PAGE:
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Bench 1775

Leanna Liu
June 24, 2015 | Leanna Liu

Recent Award Results

It's been a winning season at Bench 1775! We have won many DOUBLE GOLD and GOLD medals from highly respected competitions, such as All Canadian Wine Championships, Los Angeles International Wine Competition, Northwest Wine Summit, and Pacific Rim Wine Competition, since this May. We are exremely pleased with the results and owe these amazing awards to our very talented winemaking team! The most awarded white wines are our 2014 Bench 1775 Sauvignon Blanc, 2014 Bench 1775 Gewürztraminer, 2014 Bench 1775 Chill (White Blend), and 2014 Bench 1775 Pinot Gris. Also, our excellent red wines received numerous awards and high scores from wine judges and wine enthusiasts. Our 2013 Bench 1775 Merlot was scored 90 POINTS from John Schreiner and got SILVER medal at the 2015 All Canadian Wine Championships and 2015 Northwest Wine Summit. 

Come visit us and sip on our award-winning wine while enjoy the BEST view in the Okanagan!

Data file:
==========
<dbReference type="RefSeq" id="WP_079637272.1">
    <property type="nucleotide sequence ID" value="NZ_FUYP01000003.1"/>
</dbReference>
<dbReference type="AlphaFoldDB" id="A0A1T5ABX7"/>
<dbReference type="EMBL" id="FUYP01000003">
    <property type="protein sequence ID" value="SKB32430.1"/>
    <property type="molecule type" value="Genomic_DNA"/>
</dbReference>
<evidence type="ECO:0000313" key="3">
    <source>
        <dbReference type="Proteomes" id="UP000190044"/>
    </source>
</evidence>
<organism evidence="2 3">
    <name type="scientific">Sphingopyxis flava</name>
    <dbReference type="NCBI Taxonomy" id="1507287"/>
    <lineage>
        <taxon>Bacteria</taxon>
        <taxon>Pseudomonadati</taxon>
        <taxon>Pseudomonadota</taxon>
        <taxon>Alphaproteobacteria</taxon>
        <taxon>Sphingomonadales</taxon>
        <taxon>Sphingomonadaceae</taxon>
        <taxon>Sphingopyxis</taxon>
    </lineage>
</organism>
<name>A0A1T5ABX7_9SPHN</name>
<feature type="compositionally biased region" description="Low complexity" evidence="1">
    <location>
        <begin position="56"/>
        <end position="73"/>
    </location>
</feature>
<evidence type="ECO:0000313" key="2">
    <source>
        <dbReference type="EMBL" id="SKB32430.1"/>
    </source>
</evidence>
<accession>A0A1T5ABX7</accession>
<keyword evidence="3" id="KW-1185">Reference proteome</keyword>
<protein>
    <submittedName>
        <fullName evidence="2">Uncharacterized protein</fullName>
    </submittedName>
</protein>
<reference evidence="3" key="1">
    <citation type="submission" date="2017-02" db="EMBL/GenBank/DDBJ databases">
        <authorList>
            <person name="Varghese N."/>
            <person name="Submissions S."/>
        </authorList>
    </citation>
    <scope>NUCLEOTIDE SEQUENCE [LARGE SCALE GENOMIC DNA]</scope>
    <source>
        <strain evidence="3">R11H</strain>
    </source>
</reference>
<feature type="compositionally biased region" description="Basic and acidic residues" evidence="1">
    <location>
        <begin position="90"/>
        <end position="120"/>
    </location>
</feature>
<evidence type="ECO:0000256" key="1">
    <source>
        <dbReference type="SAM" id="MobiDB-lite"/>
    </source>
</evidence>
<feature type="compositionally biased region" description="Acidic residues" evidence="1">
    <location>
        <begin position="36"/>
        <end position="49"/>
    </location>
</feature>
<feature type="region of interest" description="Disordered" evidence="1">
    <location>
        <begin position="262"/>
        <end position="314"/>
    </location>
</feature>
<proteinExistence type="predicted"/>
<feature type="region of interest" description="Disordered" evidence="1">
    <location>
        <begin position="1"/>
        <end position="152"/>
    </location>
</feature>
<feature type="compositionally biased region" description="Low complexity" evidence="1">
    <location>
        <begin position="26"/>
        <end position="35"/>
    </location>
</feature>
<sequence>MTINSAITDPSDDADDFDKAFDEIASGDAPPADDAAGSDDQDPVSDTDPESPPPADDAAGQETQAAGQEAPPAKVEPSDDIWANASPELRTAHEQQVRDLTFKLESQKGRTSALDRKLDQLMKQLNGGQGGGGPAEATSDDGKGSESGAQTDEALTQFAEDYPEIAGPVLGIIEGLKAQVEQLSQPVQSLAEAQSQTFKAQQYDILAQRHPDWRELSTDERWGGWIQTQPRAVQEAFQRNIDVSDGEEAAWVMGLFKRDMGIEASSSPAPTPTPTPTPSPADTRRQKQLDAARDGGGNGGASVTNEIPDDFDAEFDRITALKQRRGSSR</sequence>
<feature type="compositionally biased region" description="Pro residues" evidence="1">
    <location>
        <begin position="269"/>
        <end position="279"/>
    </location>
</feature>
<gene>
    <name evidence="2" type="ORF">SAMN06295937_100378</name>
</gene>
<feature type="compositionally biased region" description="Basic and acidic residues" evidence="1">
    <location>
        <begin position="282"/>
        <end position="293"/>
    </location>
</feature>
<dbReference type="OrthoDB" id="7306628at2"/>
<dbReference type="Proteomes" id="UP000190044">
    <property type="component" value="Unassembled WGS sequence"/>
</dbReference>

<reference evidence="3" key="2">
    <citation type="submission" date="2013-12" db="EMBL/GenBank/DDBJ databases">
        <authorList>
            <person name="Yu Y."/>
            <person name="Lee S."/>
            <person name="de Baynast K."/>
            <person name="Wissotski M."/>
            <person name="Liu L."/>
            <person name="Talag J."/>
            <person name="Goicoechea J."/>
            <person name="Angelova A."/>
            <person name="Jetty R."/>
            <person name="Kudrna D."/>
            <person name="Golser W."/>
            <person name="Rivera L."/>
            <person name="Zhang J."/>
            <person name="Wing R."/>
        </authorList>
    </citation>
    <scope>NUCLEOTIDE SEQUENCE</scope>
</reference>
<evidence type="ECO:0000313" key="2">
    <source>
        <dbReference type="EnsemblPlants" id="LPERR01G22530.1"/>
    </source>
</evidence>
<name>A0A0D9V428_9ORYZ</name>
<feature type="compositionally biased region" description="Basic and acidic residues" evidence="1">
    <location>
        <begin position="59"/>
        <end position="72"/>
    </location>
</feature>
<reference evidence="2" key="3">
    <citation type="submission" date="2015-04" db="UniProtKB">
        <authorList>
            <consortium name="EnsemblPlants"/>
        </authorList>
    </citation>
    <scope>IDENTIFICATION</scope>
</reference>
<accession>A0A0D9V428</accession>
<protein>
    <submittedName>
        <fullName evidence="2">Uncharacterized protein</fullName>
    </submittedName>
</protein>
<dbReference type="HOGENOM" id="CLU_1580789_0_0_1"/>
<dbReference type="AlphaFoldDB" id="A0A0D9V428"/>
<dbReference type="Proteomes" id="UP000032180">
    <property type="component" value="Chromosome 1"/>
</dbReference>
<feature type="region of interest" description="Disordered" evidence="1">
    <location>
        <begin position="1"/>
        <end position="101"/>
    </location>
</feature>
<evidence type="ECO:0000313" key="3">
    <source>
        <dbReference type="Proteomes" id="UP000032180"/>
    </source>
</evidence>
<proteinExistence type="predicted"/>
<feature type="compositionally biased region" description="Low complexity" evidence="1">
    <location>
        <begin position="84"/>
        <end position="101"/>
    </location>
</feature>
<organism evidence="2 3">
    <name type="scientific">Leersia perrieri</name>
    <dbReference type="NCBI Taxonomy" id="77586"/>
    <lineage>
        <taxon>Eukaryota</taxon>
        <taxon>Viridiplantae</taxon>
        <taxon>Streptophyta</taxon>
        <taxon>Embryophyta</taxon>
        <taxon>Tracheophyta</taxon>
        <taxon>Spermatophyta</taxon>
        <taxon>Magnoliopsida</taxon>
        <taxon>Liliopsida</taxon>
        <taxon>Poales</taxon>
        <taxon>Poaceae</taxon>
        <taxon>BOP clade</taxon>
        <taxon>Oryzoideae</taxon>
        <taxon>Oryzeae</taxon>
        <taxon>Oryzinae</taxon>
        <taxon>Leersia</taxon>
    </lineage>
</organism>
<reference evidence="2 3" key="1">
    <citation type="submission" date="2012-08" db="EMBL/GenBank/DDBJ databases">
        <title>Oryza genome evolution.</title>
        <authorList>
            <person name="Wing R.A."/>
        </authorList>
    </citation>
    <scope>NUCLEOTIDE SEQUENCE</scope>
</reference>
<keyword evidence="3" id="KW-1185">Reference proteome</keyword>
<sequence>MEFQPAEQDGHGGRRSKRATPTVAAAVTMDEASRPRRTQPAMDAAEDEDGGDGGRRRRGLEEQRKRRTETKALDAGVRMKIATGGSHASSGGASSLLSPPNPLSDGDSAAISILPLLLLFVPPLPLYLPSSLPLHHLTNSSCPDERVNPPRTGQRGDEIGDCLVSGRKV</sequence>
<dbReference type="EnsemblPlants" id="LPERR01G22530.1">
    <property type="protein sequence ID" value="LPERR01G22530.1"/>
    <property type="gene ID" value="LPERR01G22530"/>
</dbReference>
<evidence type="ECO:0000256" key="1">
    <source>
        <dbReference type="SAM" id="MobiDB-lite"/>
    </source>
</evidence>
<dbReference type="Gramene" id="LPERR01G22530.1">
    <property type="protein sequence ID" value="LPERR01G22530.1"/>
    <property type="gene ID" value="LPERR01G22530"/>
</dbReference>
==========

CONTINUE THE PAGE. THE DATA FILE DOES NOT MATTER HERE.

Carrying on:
Time Posted: Jun 24, 2015 at 3:09 PM
Sonya Patrick
June 9, 2015 | Sonya Patrick

Wine Club - Recipes for Our Wines

Duck confit with bench 1775 Malbec 2013

*Makes 6 servings


8 large garlic cloves

1/4 cup kosher salt

1 tablespoon finely chopped thyme

1 teaspoon fennel seed-toasted and ground

2 large shallots, finely chopped (1/4 cup)

2 bay leaves crumbled

6 fresh duck legs (5 pounds total)

2 whole cloves

5 (7-ounce) containers rendered duck fat


Mince and mash 4 garlic cloves to a paste with a pinch of kosher salt. Stir together paste, kosher salt (1/4 cup), thyme, fennel seed, shallots, and bay leaves in a large bowl. Add duck legs and toss to coat, then marinate, covered and chilled, at least 1 day and up to 2 days.

Wipe off marinade with paper towels.

Melt duck fat in a wide large heavy pot over low heat, then cook duck legs, uncovered, over low heat until fat registers approximately 190°F, about 1 hour. Continue to cook duck, maintaining a temperature of 190 to 210°F, until a wooden pick slides easily into thighs, 2 to 3 hours more.

Transfer duck with a slotted spoon to a large bowl . Slowly pour duck fat through a fine-mesh sieve into a large crock or deep bowl, leaving any cloudy liquid or meat juices in bottom of pot, then pour strained fat over duck legs to cover by 1 inch. Cool to room temperature, about 2 hours, then chill, covered, at least 8 hours.

Just before serving, remove duck from fat (reserve fat for another use, such as frying), scraping off most of fat, then cook, skin side down, in a large heavy nonstick skillet over low heat, covered, until skin is crisp and duck is heated through, 15 to 20 minutes.



Time Posted: Jun 9, 2015 at 12:59 PM
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